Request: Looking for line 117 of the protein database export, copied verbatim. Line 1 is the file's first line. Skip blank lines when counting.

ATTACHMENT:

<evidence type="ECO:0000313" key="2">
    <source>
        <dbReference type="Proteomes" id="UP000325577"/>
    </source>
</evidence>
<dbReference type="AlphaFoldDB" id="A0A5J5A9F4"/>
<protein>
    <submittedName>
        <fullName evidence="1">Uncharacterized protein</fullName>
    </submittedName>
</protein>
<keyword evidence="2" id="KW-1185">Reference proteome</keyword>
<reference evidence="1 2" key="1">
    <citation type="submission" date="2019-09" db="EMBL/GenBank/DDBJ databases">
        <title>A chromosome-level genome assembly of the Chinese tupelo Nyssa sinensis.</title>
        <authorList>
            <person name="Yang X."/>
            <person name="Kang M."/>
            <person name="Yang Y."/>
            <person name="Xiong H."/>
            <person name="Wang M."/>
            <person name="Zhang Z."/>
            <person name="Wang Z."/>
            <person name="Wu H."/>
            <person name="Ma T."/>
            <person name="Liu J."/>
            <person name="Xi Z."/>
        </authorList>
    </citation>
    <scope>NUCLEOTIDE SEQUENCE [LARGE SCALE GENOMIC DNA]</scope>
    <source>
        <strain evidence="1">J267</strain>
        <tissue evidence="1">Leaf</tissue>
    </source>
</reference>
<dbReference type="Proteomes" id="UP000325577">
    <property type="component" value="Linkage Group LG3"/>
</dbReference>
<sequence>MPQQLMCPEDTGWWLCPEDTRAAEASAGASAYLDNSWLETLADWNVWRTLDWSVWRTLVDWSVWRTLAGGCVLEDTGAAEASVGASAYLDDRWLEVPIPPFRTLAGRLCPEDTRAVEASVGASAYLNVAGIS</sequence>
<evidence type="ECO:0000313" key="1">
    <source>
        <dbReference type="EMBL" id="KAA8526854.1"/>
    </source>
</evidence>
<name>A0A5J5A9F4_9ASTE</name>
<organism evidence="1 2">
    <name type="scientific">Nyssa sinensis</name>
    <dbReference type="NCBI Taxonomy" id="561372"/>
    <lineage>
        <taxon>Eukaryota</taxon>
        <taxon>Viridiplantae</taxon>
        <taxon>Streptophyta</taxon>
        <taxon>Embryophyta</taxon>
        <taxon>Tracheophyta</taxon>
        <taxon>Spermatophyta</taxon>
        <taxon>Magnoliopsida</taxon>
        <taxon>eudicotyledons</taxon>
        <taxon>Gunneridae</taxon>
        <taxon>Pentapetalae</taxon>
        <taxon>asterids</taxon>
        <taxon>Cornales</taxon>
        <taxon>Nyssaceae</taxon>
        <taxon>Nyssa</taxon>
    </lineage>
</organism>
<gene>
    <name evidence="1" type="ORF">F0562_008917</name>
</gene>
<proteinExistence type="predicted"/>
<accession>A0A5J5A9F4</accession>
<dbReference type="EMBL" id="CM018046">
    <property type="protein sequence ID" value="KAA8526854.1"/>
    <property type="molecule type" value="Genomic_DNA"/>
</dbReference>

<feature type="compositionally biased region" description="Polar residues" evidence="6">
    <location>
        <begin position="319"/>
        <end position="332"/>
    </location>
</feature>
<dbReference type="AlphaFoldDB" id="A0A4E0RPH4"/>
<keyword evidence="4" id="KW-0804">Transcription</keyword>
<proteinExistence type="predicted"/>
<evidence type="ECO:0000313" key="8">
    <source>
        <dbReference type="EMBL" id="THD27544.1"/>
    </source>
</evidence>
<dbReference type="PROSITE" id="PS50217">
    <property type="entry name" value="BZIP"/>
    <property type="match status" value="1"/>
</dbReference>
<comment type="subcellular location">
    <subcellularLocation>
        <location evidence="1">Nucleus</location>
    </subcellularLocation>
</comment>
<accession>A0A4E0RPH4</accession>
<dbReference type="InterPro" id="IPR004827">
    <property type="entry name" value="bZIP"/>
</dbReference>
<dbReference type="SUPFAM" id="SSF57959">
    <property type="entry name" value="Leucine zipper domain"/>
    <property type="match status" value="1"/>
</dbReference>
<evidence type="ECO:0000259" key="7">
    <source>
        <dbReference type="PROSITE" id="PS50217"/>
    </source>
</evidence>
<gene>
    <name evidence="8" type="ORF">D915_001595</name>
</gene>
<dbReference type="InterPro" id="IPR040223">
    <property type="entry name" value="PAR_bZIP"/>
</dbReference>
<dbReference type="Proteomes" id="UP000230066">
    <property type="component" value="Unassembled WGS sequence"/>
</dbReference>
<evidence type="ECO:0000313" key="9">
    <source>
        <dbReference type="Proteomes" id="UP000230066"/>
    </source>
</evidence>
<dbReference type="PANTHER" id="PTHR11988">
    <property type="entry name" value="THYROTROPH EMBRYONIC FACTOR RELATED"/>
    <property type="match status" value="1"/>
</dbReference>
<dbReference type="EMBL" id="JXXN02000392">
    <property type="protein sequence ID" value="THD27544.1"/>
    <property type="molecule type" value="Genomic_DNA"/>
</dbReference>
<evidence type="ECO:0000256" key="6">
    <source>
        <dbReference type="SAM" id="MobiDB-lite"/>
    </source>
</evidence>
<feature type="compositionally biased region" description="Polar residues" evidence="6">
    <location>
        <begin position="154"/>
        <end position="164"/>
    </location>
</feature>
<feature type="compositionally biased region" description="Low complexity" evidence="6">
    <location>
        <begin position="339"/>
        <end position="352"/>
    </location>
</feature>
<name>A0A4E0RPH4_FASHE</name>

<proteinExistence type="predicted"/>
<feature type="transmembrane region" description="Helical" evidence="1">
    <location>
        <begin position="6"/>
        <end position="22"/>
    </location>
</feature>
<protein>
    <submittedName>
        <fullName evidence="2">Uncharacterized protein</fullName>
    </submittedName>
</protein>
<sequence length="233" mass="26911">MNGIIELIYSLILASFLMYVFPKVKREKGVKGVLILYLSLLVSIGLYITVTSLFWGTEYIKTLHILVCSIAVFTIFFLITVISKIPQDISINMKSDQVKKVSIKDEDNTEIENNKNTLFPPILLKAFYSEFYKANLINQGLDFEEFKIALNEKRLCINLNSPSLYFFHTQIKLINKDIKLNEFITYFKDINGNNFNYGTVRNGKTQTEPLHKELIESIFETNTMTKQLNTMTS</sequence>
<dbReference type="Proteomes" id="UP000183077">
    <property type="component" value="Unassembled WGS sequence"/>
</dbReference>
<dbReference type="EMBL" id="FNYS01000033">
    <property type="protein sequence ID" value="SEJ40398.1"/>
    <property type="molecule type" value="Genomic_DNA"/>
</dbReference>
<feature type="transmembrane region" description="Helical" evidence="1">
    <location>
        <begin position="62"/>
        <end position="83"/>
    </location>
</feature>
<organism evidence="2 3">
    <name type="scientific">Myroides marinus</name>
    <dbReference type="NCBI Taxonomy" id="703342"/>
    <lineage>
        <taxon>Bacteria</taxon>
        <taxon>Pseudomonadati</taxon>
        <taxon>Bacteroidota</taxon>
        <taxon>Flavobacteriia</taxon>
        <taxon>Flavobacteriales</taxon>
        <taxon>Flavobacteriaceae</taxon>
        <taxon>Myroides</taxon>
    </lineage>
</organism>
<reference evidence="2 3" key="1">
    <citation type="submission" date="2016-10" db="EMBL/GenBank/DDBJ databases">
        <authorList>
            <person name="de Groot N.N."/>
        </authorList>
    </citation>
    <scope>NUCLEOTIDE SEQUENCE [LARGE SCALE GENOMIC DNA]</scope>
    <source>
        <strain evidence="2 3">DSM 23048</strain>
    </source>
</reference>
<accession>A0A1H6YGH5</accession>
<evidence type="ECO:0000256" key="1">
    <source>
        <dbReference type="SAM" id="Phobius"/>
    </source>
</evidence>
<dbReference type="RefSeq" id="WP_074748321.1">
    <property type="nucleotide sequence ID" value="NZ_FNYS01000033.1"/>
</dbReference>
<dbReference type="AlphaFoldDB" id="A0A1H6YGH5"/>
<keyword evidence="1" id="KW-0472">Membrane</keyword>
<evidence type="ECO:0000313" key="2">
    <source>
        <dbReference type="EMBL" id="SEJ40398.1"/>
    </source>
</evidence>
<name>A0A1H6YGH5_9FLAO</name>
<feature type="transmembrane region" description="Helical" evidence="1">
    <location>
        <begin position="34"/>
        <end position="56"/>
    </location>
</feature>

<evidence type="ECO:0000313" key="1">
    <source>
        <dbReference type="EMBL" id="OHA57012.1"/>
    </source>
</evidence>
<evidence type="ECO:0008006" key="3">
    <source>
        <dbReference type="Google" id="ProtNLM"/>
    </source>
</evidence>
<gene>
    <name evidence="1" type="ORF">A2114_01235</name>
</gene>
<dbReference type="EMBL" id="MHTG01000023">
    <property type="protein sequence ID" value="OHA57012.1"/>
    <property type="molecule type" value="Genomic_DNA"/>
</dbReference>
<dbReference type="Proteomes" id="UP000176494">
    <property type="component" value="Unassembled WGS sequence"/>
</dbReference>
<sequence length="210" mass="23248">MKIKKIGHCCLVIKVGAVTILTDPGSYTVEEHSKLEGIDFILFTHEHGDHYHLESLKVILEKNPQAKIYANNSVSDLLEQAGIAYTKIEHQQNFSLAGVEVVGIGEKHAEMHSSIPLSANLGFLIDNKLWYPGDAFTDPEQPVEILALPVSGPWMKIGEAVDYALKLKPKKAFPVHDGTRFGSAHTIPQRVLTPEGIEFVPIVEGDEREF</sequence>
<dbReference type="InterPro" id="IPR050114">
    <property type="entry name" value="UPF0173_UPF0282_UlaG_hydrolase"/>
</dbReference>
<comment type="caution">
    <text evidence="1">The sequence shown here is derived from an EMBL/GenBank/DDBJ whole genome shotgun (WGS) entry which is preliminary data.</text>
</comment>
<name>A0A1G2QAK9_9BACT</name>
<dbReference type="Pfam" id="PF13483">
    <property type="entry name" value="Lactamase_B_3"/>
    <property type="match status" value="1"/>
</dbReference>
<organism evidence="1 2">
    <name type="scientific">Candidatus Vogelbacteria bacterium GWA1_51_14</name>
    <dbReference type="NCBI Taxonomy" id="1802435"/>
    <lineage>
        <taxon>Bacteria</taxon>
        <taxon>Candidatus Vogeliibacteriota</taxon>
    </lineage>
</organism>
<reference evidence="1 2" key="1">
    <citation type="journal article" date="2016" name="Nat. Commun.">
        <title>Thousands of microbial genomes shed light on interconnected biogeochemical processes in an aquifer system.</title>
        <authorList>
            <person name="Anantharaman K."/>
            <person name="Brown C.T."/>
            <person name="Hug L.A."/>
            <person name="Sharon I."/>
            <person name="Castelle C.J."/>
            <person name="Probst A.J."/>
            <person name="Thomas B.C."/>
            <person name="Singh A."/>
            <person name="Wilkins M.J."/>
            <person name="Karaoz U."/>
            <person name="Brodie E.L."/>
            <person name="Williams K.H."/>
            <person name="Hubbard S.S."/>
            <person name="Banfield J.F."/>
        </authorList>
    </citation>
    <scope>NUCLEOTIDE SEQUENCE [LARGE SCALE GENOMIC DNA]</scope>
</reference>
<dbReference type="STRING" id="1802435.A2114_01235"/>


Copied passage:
<dbReference type="Proteomes" id="UP000230066">